Anthocyanins, pigments that give plants their red, blue, or purple hues, are not typically produced in citrus fruits grown under tropical or subtropical conditions. Now, scientists have genetically engineered a lime that contains anthocyanins, which they say has several potential benefits. Manjul Dutt, Daniel Stanton, and Jude Grosser, from the Citrus Research and Education Center at the University of Florida, say that the discovery will allow the cultivation of new citrus fruits in the major subtropical citrus belt and/or the production of ornamental plants, depending on the cultivar. The process also creates opportunities for novel fruit, leaf, and flower colors to be produced by regulating anthocyanin biosynthesis. In the study in the Journal of the American Society for Horticultural Science, Dutt, Stanton, and Grosser reported on experiments in which they achieved production of anthocyanins in “Mexican” lime, a citrus cultivar that does not produce anthocyanin naturally. The scientists produced transgenic “Mexican” lime (Citrus aurantifolia Swingle) plants expressing either a myb-related anthocyanin biosynthesis regulatory gene cloned from the red grape “Ruby Seedless” or from the “Moro” blood orange. The experiments resulted in anthocyanin pigmentation in the leaves, stems, flowers, and fruit. The researchers observed an increased pigmentation of the outer layer(s) of stem tissue in “Mexican” lime overexpressing the VvmybA1 (from red grape), whereas lower anthocyanin levels were observed in plants overexpressing Ruby (from blood orange). Enhanced pigmentation was also observed in the young leaves; however, pigment intensity levels decreased as the leaves matured. Flower color ranged from light pink to fuchsia. The fruit pulp of several of the lime lines was maroon, similar to a blood orange.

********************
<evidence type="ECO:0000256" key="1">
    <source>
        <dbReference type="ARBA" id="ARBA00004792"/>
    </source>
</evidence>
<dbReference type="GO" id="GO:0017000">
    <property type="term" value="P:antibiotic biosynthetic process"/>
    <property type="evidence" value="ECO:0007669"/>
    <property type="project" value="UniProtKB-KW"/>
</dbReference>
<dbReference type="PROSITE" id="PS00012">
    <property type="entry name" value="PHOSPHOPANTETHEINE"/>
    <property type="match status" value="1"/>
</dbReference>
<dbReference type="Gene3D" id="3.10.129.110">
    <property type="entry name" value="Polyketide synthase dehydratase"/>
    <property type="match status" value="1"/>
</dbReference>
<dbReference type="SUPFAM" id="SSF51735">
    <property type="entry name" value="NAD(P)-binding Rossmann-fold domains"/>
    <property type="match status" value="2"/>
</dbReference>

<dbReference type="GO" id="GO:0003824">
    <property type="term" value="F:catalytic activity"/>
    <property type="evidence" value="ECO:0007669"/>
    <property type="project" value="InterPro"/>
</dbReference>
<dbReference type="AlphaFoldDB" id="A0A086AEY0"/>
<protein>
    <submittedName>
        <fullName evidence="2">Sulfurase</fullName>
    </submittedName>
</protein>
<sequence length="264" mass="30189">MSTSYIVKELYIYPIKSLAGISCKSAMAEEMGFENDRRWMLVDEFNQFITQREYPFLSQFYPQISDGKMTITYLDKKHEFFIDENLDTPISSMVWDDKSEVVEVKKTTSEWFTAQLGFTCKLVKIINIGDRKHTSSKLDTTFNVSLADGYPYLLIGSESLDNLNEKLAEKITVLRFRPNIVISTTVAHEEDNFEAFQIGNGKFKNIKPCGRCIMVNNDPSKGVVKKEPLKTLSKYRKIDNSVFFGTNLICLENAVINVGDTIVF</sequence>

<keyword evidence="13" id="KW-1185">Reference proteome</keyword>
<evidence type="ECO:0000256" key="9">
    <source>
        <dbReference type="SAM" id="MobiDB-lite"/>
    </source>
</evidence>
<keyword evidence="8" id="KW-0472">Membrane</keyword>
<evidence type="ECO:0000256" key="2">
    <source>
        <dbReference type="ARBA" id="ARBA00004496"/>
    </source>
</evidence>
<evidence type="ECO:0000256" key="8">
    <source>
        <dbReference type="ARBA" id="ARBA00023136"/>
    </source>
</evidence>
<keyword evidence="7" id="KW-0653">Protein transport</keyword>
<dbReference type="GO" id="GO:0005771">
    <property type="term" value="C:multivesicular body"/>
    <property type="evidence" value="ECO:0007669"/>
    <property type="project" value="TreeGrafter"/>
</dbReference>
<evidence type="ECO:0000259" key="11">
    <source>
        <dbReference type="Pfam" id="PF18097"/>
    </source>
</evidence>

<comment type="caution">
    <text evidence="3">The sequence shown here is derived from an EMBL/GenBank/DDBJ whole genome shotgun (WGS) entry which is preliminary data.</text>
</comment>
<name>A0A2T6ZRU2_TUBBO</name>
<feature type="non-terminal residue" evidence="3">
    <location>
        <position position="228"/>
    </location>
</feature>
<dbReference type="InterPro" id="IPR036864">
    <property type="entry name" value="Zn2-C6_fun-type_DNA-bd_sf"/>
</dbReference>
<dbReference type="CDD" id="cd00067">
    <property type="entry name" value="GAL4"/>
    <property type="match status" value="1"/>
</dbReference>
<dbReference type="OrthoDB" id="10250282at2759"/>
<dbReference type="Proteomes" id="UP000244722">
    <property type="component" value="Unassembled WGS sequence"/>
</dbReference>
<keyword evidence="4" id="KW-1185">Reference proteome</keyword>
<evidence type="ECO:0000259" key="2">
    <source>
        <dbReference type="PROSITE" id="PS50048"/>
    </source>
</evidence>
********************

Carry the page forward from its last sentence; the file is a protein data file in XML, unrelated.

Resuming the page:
Login Or Register To Read Full Story